WhatsApp With 100 Billion Messages A Day: Twice The Number It Had In 2014


WhatsApp is the most popular instant messaging app based on the number of users. And this time, it has surpassed roughly 100 billion messages daily.

That was mentioned by Mark Zuckerberg, founder and CEO of Facebook, at the company’s quarterly earnings call.

Facebook that acquired WhatsApp in 2014, saw that number during the New Year's Eve of 2020.

That day is the day WhatsApp tops its engagement numbers.

Peaking at that massive amount of messages processed per day, WhatsApp is literally competing only against itself.

Will Cathcart, head of WhatsApp, confirmed Zuckerberg's saying and tweeted that:

"This year we've all relied on messaging more than ever to keep up with our loved ones and get business done. We are proud that @WhatsApp is able to deliver roughly 100B messages every day and we're excited about the road ahead."

In comparison, WhatsApp was exchanging around 50 billion messages per day back in 2014, that according to its co-founder Jan Koum in an event. In 2016, Whatsapp was delivering 60 billion messages per day.

During those time, WhatsApp had around 500 million users. This time, WhatsApp has more than 2 billion users.

Facebook's own messaging app, Facebook Messenger, only processed around 8 billion messages per day as of May 2018. Competitor iMessage and FaceTime from Apple also see a record usage, but CEO Tim Cook in May declined to share specific figures.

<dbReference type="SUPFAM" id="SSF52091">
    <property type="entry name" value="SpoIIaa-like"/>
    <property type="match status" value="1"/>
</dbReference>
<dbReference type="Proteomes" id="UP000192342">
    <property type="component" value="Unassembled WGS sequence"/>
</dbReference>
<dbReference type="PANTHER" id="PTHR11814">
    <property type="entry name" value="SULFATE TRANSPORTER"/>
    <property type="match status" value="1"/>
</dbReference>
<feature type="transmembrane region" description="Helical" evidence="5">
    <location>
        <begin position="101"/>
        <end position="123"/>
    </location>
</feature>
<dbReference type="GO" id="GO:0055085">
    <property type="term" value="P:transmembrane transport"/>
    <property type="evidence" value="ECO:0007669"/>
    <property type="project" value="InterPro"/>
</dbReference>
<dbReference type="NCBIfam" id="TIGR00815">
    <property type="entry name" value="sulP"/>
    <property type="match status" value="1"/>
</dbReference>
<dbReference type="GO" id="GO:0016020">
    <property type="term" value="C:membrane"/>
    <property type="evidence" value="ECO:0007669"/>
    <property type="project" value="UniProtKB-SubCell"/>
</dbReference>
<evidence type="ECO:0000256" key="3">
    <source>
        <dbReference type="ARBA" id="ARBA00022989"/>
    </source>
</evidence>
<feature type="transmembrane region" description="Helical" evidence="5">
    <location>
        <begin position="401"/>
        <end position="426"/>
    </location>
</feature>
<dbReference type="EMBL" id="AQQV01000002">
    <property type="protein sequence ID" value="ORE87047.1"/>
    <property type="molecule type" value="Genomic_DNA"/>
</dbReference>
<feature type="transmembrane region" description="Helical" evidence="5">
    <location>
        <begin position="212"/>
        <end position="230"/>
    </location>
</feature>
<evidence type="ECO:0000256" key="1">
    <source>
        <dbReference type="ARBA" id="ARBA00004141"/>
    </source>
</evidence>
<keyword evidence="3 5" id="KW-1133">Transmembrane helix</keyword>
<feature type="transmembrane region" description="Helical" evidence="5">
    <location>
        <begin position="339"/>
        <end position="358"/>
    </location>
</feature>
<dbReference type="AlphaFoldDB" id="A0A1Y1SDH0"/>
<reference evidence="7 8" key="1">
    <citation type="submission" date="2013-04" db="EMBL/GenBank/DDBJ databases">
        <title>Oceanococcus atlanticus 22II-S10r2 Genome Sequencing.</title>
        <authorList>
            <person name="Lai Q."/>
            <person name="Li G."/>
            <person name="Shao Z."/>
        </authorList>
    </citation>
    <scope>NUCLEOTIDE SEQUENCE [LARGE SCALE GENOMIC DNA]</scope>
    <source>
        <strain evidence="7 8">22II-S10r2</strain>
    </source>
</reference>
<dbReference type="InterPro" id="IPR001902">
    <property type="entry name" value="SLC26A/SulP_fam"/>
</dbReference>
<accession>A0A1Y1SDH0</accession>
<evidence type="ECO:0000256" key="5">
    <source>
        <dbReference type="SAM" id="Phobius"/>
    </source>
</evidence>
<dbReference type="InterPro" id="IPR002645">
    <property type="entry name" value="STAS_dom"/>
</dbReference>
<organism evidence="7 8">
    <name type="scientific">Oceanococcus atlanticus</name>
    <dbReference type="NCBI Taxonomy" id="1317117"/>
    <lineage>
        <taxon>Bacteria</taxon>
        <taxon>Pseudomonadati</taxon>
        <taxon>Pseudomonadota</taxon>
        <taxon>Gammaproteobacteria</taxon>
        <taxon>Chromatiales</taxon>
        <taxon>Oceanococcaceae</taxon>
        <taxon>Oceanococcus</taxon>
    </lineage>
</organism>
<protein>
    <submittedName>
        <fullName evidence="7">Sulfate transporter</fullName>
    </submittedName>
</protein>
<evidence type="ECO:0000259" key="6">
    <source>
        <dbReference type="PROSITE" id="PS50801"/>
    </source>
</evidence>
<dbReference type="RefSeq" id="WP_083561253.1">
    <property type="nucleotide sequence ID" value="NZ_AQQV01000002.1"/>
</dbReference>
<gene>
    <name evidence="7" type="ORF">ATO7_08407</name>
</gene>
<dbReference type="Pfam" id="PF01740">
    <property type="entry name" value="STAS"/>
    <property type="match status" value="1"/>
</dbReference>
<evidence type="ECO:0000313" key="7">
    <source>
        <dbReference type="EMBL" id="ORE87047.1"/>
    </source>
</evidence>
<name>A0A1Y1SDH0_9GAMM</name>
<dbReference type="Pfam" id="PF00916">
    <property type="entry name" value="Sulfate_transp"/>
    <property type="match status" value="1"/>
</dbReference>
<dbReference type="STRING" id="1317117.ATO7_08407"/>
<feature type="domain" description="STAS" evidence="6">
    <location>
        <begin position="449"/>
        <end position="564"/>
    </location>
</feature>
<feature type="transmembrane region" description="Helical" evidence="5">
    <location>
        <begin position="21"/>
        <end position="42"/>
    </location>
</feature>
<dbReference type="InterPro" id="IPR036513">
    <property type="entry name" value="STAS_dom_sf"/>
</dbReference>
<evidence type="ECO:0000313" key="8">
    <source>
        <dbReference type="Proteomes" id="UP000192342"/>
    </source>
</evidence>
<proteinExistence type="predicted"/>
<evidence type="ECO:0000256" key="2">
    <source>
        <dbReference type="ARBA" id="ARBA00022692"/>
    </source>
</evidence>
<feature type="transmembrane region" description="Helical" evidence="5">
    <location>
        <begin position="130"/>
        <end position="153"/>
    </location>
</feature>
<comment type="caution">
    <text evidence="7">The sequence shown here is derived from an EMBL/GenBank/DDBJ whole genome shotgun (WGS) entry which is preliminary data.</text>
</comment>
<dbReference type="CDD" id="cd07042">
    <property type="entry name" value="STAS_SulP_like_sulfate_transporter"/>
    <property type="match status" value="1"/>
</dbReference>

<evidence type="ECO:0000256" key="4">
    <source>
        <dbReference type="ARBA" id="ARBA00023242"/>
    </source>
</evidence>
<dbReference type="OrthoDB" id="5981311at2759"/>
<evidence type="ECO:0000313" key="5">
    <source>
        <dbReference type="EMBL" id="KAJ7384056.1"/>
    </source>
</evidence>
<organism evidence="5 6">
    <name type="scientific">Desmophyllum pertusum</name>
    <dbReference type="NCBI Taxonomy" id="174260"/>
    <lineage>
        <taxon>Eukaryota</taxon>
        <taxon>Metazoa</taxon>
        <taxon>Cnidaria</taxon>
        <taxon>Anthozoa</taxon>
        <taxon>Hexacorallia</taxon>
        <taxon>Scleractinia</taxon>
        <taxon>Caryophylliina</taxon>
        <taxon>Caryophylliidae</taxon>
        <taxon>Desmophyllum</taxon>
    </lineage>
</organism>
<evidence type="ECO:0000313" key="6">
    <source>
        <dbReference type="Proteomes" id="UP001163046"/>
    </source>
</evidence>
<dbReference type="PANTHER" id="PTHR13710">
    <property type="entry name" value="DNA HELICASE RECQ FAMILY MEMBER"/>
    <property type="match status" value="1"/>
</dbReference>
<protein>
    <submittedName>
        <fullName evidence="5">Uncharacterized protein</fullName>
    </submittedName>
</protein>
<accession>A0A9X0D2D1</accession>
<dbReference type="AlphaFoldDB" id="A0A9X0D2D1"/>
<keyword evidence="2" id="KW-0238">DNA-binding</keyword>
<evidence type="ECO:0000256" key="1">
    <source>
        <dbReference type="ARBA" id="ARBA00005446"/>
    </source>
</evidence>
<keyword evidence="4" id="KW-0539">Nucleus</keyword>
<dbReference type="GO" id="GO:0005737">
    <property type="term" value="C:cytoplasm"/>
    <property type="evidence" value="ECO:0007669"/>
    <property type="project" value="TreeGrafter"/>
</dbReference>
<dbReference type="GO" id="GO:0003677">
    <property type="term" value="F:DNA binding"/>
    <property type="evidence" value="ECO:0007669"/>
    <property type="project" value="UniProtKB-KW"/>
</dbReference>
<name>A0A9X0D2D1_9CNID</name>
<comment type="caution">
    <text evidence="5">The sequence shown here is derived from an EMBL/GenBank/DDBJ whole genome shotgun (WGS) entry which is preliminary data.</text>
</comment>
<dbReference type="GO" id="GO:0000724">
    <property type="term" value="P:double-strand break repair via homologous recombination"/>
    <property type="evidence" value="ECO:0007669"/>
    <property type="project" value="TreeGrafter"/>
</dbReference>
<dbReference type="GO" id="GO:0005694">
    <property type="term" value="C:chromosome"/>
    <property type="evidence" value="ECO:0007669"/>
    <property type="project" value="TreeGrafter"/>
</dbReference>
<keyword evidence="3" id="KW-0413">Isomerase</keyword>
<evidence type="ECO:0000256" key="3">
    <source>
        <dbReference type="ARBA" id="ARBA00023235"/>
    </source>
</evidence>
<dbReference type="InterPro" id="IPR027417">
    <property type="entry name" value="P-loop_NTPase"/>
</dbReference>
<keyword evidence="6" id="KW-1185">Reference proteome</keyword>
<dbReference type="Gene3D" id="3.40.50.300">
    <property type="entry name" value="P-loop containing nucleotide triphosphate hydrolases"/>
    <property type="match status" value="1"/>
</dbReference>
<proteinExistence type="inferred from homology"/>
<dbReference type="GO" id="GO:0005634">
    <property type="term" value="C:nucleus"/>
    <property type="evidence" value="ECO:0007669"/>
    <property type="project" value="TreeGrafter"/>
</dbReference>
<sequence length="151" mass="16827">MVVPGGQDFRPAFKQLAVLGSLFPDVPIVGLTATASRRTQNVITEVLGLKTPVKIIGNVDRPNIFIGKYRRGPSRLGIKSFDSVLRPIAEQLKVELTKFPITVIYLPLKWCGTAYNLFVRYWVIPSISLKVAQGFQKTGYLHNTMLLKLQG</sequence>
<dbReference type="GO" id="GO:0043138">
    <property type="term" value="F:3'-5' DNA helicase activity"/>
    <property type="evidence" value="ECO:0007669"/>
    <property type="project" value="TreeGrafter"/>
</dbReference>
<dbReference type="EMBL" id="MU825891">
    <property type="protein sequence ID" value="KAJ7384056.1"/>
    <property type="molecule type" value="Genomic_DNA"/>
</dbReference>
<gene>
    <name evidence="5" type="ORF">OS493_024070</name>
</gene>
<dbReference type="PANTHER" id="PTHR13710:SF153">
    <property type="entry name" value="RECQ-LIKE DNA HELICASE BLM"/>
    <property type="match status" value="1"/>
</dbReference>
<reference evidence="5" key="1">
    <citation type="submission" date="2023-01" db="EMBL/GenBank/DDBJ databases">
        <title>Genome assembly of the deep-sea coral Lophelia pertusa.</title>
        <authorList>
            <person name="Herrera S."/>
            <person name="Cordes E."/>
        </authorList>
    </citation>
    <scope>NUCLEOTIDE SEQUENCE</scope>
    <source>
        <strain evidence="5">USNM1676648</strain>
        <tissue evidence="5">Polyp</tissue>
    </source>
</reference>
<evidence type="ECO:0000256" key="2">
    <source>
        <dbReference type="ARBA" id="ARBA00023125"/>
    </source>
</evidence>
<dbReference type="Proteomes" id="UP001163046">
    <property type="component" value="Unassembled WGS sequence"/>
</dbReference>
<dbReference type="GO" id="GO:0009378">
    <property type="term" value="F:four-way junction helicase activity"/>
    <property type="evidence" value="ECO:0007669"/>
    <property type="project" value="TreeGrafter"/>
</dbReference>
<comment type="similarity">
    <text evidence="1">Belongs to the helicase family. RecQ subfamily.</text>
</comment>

The last time Apple did share the figures, the two products from Apple were far behind WhatsApp’s then usage.

The news highlight how messaging has become an integral part in the society.

With that level of information exchange, it's clear that communication is key for almost everything. From simple tasks of asking someone personally, to business-related importance to even governmental needs, messaging apps connect distant people together in an instant.

And this is exceptionally true during the 'COVID-19' coronavirus pandemic that prevented many people from meeting each other as often.

The ubiquitous WhatsApp is again showing how far it is leading the pack.

However, with that many information exchanged per day, curbing the spread of disinformation is becoming an even more important task.

WhatsApp has been cracking on down on it through various ways. But its end-to-end encryption that is meant to prevent others other than the sender and the recipient to read messages, that is also holding WhatsApp from doing the prevention to the fullest.

It's worth noting that during that New Year's Eve, the time when WhatsApp was delivering its peak number of messages, the messaging app was struggling for a brief of time.